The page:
White Light, by Rudy Rucker

White Light

Paperback: Night Shade Books, March, 2019, 4th Edtion, with introduction by John Shirley.
Ebook: Transreal Books, 2016, 3rd Edition.
288 pages. Paperback ISBN: 978-1-59780-984-9

Paperback: Amazon.
Ebook: Amazon or Transreal Books.

See Rucker's other nine Night Shade books.


A hipster math professor travels to the afterworld.

Young prof Felix Rayman spends his days in another world. Between teaching indifferent students, pondering his theories on infinity, napping, and worrying about his wife he’s barely here. But when his dreams separate him from his physical body, Felix plunges headfirst into a transfinite universe that looks a lot like the afterworld—complete with angels, demons, and the restless souls of the dead.

And it only gets stranger, as Felix's trials and tribulations—in the company of a giant talking beetle—sends up other-worldly peaks that range past infinity to the zone of the White Light, where Nothing and Everything are the same.


White Light mentions an important map that the main character finds. Here's an image of that map.


In White Light Rucker commandingly synthesizes mysticism, pop imagery, the great mathematicians and their ideas, ‘head culture,’ and even voodoo into a novel that takes us on a wild journey to infinity, to the Absolute, and back again. As for sheer writing, there’s probably no one like him. — John Shirley, author of the Eclipse trilogy.

White Light is a marvelously inventive and lunatically logical story, where not only is the scaling of infinity a mad, convincing adventure, but where ordinary human happiness matters too movingly. — Ian Watson in Vector.   

From the Author 

Like Alwin Bitter of White Light, I was an assistant professor of mathematics at a state college in upstate New York from 1972 to 1978. I lost my job there, and spent two years as a visiting scholar at the University of Heidelberg, thanks to a miraculous grant from the Alexander von Humboldt Foundation. My research in Heidelberg was to be on Cantor’s Continuum Problem, an arcane question about levels of infinity. Early in 1979 I despaired of making any serious mathematical progress, and I wrote the novel White Light instead—followed by my novel Software in 1980. I had a very productive two years in Heidelberg.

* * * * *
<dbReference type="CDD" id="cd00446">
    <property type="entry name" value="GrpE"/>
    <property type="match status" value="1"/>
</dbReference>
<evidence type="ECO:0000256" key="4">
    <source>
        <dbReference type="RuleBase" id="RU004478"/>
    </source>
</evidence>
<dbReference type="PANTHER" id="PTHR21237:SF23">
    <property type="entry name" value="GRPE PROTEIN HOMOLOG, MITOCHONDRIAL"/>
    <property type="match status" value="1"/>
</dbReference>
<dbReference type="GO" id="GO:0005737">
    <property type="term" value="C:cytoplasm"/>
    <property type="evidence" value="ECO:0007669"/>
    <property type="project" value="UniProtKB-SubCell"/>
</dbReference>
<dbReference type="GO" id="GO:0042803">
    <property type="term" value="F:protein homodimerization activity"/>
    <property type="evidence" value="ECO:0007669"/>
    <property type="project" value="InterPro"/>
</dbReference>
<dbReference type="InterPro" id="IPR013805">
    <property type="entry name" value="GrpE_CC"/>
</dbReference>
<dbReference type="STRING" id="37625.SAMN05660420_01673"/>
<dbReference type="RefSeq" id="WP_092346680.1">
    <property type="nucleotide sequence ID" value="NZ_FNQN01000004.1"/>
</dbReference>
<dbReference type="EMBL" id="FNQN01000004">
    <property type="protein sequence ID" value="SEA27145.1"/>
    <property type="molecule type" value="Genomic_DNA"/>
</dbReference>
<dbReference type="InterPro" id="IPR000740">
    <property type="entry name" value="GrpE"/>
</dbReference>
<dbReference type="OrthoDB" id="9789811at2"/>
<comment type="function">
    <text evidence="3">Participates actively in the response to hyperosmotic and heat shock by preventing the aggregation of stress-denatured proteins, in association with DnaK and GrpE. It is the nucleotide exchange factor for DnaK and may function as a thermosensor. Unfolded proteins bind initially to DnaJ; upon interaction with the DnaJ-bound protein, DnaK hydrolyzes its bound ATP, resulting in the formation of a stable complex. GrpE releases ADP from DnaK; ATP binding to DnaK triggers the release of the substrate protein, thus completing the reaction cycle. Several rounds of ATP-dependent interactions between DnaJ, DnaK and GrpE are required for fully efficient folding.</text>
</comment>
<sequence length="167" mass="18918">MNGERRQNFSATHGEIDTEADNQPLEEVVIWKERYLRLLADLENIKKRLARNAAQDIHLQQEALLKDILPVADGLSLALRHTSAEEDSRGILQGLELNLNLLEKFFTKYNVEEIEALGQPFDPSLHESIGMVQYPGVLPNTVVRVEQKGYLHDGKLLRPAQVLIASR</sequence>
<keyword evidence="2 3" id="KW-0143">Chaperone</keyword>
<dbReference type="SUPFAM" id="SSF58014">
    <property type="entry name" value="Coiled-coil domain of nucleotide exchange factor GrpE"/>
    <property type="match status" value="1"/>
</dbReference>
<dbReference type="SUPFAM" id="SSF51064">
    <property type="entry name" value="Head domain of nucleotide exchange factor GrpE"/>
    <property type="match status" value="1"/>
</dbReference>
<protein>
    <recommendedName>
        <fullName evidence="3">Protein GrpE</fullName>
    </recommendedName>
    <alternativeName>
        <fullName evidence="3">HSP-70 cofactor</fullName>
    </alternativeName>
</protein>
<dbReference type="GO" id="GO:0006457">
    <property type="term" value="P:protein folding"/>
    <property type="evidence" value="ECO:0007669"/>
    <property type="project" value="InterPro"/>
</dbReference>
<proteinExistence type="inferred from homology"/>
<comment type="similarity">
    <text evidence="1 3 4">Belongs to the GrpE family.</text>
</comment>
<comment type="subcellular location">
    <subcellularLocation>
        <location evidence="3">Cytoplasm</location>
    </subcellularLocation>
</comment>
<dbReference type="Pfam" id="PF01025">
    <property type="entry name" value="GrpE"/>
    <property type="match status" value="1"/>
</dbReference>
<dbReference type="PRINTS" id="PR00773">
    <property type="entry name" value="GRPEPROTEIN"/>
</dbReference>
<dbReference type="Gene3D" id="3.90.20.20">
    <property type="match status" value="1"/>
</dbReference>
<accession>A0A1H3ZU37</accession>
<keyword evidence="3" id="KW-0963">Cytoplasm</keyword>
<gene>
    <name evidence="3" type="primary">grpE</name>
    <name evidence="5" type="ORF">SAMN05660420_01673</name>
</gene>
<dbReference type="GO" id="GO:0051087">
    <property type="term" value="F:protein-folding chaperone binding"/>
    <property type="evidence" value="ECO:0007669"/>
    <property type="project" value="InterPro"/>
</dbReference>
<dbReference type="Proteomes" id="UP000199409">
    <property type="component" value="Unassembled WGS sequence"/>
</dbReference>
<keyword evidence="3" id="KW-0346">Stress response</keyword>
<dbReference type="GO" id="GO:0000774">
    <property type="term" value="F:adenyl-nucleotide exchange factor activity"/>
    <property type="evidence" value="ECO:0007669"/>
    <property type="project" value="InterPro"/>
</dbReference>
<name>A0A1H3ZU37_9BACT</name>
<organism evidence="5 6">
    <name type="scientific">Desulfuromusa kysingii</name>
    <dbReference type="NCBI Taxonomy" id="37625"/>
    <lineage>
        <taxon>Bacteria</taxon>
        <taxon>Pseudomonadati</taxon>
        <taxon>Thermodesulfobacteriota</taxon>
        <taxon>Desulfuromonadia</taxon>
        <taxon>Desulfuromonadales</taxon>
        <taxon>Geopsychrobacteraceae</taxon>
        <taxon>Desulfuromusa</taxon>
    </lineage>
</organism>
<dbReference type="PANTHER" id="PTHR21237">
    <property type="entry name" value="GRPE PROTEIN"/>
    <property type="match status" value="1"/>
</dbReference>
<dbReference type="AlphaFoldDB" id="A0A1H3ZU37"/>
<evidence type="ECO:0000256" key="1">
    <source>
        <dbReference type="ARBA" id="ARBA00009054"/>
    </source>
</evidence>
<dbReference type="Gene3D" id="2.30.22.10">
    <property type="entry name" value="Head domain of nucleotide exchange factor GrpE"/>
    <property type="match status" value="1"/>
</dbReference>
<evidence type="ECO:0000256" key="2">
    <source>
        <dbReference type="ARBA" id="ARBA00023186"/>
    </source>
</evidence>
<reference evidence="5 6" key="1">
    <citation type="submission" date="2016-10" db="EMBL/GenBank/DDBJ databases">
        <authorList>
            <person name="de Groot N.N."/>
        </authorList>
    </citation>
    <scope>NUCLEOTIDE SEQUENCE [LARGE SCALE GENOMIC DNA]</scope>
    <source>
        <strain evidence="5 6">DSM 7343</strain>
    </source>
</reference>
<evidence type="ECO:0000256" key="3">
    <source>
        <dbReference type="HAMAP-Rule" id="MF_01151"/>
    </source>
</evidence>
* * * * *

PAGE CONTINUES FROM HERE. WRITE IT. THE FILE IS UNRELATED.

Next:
Underground comics were a major influence on White Light. I loved the sex, drugs, and countercultural humor of Zap Comix. Another influence was the early French parasurrealist author René Daumal. His strange, unfinished book Mount Analogue is about an expedition upon a mysterious mountain that unites Heaven and Earth. A final influence was Franz Kafka. I read all of Kafka’s journals while in Heidelberg. Kafka’s friend Max Brod once said that when Kafka read The Metamorphosis aloud to him, Kafka laughed so hard that he fell out of his chair.

While I was writing White Light, I was also working on a nonfiction book called Infinity And The Mind, probably my best-selling book ever. In some sense both books are about the same thing: How can the human mind perceive the Absolute Infinite? If White Light leaves you hungry for more specific information about the science and philosophy of the infinite, check out the nonfiction version, that is, Infinity and the Mind, which will be out in a fourth edition from Princeton University Press in 2019.

I still believe the basic premises of White Light: that cosmic One—or the Absolute, or the Big Aha—is a blinding white light which it is possible for a human to directly perceive, and that this ultimate entity is located at a nexus where Zero and Infinity are the same. When things get tough, I find it relaxing and uplifting to imagine that I’m merging with the One. Just like Felix Rayman, falling into the White Light.

Not that have to believe anything in particular to enjoy my novel. It’s meant to be a fun, surreal run.